years ago in a far and distant land, it was there I was born and raised in the
glorious laid-back and primitive climate of NE Texas known as the Ark-La-Tex.
those years seem like a crumpled, faded page out of yester-year. Like a by-gone
era, long gone but never forgotten time, impossible to return to. Things were
a lot simpler back then and life moved at a much slower pace. Words like please;
thank you; yes sir and yes mama, or excuse me and may I, were widely used by manner
able and respectful young folks.
Tilling the soil and raising a garden
were done with horse drawn plows like a turning plow; a middle buster and a Georgia
stock, or maybe a cultivator, all using real hoof-to-ground horsepower, if you
please. The garden hoe, a rake and shovel were some very common and much used
hand tools, too.
Indoor plumbing with running water in the house, and
electricity, were becoming more prevalent throughout rural areas of Cass County
during my formative years. But, even into the late 1950’s, there were still old
homes without those conveniences. Some old houses were abandoned for lack of that
modern stuff. Some were turned into barns for animals and feed storage.
you know home schooling was highly important for many families back then, too?
Not home schooling exclusive, since it hadn’t been invented then, but in addition
to local public schools. Wise parents knew that more training and discipline were
needed than could be learned in six to eight hours a day, five days a week at
the schoolhouse. They took the initiative to provide more at home.
schools have never been the only or the best total source of education. Even though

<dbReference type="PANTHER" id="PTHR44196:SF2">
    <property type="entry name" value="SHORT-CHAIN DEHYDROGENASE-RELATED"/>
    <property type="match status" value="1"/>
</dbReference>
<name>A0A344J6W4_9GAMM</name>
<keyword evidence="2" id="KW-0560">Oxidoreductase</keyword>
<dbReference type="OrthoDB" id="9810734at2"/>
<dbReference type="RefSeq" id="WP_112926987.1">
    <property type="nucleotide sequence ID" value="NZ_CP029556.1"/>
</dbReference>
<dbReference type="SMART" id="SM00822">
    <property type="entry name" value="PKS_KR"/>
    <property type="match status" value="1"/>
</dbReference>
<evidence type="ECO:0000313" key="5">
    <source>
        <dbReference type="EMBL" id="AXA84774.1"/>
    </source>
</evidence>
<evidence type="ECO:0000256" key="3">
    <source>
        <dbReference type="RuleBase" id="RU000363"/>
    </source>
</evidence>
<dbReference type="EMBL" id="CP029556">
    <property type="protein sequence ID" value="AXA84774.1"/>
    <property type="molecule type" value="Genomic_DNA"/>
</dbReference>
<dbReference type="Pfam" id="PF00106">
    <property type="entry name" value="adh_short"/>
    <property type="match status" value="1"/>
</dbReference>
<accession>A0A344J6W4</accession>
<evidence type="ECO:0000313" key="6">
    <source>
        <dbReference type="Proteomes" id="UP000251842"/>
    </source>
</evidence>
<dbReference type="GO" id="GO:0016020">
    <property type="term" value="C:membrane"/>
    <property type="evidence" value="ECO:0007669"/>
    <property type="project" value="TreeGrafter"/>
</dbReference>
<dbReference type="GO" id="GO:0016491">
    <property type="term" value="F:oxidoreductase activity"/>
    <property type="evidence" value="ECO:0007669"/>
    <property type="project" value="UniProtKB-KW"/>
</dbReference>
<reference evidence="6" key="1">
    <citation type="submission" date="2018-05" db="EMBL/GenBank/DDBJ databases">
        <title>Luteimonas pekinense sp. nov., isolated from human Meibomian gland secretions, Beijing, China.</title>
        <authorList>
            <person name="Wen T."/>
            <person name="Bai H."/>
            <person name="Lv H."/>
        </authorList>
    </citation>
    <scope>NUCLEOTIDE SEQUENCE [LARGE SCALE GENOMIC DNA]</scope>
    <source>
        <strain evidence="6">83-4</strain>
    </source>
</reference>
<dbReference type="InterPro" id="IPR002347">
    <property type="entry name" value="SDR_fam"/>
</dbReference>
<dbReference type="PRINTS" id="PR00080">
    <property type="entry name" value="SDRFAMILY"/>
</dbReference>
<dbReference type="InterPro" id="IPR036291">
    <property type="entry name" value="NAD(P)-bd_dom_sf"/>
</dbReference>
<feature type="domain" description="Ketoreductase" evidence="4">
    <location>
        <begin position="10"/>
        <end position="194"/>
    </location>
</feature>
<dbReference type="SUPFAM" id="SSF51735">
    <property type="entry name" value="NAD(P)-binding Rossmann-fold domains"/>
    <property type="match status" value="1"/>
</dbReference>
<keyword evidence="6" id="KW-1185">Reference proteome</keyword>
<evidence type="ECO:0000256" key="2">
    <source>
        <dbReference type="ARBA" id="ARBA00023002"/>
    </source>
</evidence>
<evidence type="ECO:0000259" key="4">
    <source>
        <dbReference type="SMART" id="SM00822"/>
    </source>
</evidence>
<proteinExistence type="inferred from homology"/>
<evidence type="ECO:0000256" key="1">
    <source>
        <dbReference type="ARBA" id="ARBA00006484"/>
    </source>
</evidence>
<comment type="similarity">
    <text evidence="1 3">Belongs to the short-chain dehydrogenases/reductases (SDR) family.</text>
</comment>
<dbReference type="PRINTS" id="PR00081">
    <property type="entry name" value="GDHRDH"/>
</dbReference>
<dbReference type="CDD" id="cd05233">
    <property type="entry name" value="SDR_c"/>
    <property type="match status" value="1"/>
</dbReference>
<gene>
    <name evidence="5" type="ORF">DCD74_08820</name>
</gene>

families throughout the years have relied heavily upon it as a standalone education,
as mine mostly did, more has always been needed. But more has not always been
provided. Public school teachers are only a part of the total solution in education.
All-be-it a very important part, they can’t do it alone.
The home is the
first and primary source; the backbone of discipline and education. Nothing is
more important than parental guidance, discipline and training in the home.
church is a third and very important source. Spiritual training and guidance through
teaching of youth in church classes and pastoral leadership is a strong plus in
young lives. Building youth upon Christian principles builds better adults.
school, the home and the church; all together stands the best chance of giving
our youth the right and basic start in life. A good start that so many desperately
need today embarking upon adulthood and long careers.
of the earliest teaching from my dad involved, “Son, save your money and watch
your friends.” Very good, but later when passing that bit on to my children,
they seemed to take it in the negative sense. i.e.; “Like, say what? Are you kidding
me? Save my money for what? Or watch my friends for what? Like, are they bad,
ugly or unsavory characters whom I shouldn’t associate with? Dream on Pop!!”
No! No children! The “Watch your friends” part is only a positive perspective.
Watch their good influences and good behavior; their education and their upscale
careers. Watch their successes in marriage, family life, spiritual life and all
areas of life in general. Look at the good things they do; the rewards they receive
and perhaps there may be; there just may be a thing or two you might want to mimic.
Emulate only the positive! Extenuate the positive!
And Mom’s good, rewarding
and long lasting bit of advice? “Son. Eat your vegetables.” I still struggle
with that one daily.
© Nolan Maxie
February 5, 2010 Column